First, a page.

Sometime around 3-4 months of age, your baby’s sleep patterns may change. The baby that was sleeping several hours a night may wake every 2 hours. This is often called the 4-month sleep regression. According to the online dictionary, regression means a return to a former or less developed state. This is the opposite of what your baby is doing. Babies are constantly learning and developing and growing. It’s exciting and fun. The downside is it can affect their sleep, their moods, and their feeding patterns. Let’s break it down here:
Your baby is conquering some serious milestones during this time. They may be working on rolling over, they may start to recognize faces around them, they may be working hard to understand language and what you’re saying. These are just a few of the amazing things they are learning at this age. Because of these developmental changes, sleep can be disrupted. This is ok, usually, once they have these skills mastered, they will go back to sleeping better.
2. Growth Spurts
Like some kind of cruel, primitive joke, your baby may also hit a growth spurt during this time. You aren’t new to this…your baby has had several by now. Growth spurts bring lots of feeds and sometimes a really cranky baby.
This is usually the time when breastfeeding parents will complain to me that their baby is not staying on the breast for long, they are too distracted by everything going on around them. Cat walked into the room? Have to stop and look. You’re wearing a pair of shiny earrings? Oooh, that’s new. Big brother is trying to eat lunch? What’s he having? Breastfeeding can become a chore at this age. Sometimes, you just can’t win that battle and your baby makes up for those feedings at nighttime. Eventually, the world becomes a little less exciting at feeding times, and you figure out how to keep him more engaged. At least for the time being.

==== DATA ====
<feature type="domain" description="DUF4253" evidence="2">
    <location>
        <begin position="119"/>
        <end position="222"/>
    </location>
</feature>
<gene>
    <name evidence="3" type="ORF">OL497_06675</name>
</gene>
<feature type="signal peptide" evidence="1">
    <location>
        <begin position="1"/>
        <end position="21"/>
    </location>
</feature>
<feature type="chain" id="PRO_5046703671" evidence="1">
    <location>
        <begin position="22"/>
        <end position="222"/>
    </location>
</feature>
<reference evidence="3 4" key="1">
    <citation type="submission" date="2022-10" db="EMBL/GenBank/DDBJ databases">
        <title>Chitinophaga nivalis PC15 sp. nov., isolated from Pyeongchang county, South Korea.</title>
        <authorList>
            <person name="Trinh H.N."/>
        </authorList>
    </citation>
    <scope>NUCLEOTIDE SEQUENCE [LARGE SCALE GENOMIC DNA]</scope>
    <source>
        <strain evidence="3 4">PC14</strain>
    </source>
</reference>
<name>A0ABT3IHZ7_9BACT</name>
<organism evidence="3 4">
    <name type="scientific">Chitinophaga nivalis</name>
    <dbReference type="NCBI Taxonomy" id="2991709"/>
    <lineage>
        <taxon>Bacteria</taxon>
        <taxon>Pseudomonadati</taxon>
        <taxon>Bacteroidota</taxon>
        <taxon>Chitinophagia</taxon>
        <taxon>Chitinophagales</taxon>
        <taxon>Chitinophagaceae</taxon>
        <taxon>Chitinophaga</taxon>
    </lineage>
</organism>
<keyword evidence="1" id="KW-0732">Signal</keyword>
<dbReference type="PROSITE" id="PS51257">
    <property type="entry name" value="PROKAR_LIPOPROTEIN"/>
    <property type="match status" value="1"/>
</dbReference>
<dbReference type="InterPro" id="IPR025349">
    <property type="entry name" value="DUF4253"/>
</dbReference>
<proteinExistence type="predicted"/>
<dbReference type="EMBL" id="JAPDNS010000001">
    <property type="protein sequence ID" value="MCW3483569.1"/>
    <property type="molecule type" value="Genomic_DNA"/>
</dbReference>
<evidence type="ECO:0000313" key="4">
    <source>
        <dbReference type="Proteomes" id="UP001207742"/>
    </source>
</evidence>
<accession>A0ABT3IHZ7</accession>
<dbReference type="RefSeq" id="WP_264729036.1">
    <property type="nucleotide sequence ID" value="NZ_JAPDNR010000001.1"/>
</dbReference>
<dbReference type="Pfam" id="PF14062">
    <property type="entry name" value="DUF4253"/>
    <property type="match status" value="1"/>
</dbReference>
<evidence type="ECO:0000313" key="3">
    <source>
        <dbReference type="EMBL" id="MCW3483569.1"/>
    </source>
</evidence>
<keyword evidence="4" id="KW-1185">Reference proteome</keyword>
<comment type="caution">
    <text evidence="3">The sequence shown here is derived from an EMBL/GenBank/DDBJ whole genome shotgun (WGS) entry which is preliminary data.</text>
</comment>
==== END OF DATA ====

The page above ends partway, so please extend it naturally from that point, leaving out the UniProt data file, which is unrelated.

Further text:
4. Circadian Rhythm
This is about the time your baby’s sleep cycles are changing and maturing. Babies are not born with circadian rhythm, this is something that develops around 3-4 months. With this, they begin to go between sleep cycles, just like we do when we sleep. The difference is we can easily put ourselves back to sleep. Did you wake up to go to the bathroom? Maybe need another blanket if you’re cold? Adjust the pillows? And back to sleep again. As adults, we take advantage of the fact that sleep can come somewhat easy for us. Not as easy for your baby. They may wake up between sleep cycles (which are like every 60, 90, 120 minutes) and have trouble getting back to sleep. This is when they summon you, and now everyone is awake.
Melatonin helps us sleep. Your baby is not born with melatonin, but fortunately, they get melatonin through breastfeeding. In fact, levels of melatonin increase throughout the night and are highest in breastmilk around 3 am. Babies that are not breastfeeding have lower levels of melatonin. In actuality, breastfeeding is helping your baby sleep, not keeping them from sleeping. If your baby wakes, it’s ok to feed them. Maybe they are in a growth spurt or cut a feeding short during the day because they were too busy with everything going on around them. Maybe they are burning more energy learning how to roll over. These are all good things, so go ahead and nurse them during the night if you need to, and be confident the melatonin in your breastmilk will help put your little cherub back to sleep again.
If you find yourself in the middle (or just starting) a phase of sleep disruption, try and remember that this is happening for positive reasons, and it will pass. It is all part of the baby’s vast development.